In credit rating agencies predictive analytics are widely used and enormous investment is made into the technology that conducts the calculations.
Whether we like it or not we all have a credit rating which has been worked out based on the facts and figures of our personal borrowing, saving and spending habits.
However, in organisations where credit management is not the primary activity, the in-depth analysis of customer credit worthiness does not often receive the same systematic support. This is surprising considering the decisions made in the credit department are nothing less than critical for a company, as they relate to risks affecting working capital – THE most valuable resource in tough economic times.
The credit module found in most ERP systems usually offers a degree of statistical feedback regarding payment performance. The reports produced here though are often of limited value. They can sometimes fail to reflect a true picture as variances caused by invoice disputes for example, can be treated in many different ways.
However, connect to your data from within Business Intelligence like Tableau Software and in minutes you can slice and dice to see the facts exactly in the way you need to. You can establish your own calculations by which to judge historic performance and refine them over time. Furthermore, you can aggregate your information together with data regarding sales, profit and outstanding
quotations to reveal a much wider picture (see Data Aggregation).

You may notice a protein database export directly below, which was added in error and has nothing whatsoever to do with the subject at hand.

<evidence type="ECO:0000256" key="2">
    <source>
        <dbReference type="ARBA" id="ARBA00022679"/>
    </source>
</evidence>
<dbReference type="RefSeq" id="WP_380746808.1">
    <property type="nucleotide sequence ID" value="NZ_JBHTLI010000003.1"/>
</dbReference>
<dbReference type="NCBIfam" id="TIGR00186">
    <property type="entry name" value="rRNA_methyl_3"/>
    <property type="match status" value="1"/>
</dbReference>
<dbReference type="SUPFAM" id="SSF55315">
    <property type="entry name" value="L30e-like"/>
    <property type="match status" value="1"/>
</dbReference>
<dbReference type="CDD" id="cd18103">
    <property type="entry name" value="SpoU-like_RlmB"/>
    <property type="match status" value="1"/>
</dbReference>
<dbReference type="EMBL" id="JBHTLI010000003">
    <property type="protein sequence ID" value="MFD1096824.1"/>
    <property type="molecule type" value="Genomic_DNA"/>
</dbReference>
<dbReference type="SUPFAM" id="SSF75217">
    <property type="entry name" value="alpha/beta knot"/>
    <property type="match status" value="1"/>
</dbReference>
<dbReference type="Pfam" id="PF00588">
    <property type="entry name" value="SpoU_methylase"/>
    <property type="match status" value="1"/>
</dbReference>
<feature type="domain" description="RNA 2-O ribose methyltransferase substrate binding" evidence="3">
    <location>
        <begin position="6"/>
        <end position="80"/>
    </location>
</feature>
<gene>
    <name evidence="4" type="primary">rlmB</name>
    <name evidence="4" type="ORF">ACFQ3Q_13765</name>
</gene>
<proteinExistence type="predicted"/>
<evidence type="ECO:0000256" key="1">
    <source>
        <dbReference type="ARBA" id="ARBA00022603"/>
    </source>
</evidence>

If any department in the company needed a crystal ball to do its job, the first one on the list would have to be Risk Management. But until such a time that the aforementioned balls become widely available, predictive analytics is the best way to go. By taking historic information and applying statistical measures to it can generate some very useful facts.
In a parallel way the airlines are very used to doing just this. No shows - travellers who fail to turn up for their flight - are a real problem in an industry where profitability and capacity planning are so closely related. What airlines have found is the very best predictor that a passenger will actually show up for a flight, is the fact that they have ordered a vegetarian meal. What the risk management team needs is a system that helps you to find the vegetarians of the credit world.
To make the distinction between good risk and bad takes experience and a natural intuition, all backed up by insight derived from good data. Using Business Intelligence in credit and risk management gives you the best information so that your team can focus on their skills and not on gathering the data.
As well as being able to carry out this sort of analytical work, Business Intelligence is also very useful in keeping teams up to date with performance. By combining important details in the form of graphs, charts and table you create a dashboard that can then be distributed throughout the team. Showing how everyone is doing against the target can be a great source of motivation.